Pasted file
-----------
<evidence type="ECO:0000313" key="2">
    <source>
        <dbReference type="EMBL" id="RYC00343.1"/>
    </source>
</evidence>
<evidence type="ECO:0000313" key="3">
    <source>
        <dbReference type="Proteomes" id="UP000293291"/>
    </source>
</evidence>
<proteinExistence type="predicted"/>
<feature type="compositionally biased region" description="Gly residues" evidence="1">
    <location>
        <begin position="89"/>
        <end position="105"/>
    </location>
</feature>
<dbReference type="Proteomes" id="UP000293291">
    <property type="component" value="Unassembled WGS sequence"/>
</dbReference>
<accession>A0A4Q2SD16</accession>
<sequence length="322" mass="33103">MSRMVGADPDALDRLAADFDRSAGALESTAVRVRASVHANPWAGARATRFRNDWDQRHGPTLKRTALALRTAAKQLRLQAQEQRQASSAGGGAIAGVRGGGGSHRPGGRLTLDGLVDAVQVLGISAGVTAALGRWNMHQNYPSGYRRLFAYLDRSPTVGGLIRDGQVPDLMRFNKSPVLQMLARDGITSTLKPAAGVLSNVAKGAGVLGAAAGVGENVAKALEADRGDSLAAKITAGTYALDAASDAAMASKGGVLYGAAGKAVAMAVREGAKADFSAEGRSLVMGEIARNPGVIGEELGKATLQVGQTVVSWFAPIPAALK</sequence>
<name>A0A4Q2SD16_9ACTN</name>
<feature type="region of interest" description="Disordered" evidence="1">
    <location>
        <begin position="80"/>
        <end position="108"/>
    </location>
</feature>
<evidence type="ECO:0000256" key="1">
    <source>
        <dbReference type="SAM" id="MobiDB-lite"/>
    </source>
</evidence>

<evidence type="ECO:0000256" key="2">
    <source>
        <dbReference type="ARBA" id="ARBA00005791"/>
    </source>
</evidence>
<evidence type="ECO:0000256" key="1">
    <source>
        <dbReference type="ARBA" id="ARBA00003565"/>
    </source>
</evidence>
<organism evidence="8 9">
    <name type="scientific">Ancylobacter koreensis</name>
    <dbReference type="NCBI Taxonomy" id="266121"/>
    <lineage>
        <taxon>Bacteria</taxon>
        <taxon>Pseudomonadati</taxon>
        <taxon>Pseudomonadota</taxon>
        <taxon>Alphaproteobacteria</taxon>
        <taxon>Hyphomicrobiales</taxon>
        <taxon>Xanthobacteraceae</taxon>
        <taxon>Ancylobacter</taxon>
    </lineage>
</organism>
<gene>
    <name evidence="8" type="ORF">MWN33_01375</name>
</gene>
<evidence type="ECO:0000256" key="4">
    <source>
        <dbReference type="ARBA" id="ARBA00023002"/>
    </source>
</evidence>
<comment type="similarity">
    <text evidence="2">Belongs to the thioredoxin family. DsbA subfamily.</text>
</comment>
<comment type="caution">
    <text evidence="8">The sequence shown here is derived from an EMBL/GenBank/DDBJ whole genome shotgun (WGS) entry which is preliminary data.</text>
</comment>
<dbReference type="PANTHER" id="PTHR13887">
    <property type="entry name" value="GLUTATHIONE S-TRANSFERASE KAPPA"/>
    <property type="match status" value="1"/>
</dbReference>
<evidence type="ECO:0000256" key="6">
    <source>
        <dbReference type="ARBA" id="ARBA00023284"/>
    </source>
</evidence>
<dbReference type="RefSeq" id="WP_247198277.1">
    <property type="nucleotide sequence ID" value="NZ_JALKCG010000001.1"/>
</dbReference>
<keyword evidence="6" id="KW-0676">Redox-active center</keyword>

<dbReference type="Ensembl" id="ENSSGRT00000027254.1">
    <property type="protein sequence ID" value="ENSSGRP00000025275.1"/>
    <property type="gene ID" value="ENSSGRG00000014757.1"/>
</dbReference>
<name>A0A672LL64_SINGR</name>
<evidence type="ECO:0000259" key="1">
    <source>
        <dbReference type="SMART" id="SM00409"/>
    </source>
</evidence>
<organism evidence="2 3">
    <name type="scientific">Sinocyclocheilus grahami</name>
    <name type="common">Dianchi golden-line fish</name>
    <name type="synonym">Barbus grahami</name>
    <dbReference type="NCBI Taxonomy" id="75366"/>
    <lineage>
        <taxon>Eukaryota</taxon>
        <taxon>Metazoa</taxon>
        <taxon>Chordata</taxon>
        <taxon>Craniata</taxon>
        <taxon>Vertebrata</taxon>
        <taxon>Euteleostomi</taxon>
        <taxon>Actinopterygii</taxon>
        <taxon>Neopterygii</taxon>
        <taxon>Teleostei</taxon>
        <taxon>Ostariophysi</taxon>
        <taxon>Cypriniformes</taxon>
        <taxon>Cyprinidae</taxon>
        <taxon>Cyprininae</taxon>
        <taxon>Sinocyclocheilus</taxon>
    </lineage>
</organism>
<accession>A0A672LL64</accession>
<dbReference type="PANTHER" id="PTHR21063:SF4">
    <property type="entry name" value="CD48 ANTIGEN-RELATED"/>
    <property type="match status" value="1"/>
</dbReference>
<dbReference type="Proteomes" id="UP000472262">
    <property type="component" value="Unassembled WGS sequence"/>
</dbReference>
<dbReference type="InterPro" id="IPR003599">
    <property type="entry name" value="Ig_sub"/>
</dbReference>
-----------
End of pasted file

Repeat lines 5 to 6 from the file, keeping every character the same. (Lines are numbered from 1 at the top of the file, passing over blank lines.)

</evidence>
<evidence type="ECO:0000313" key="3">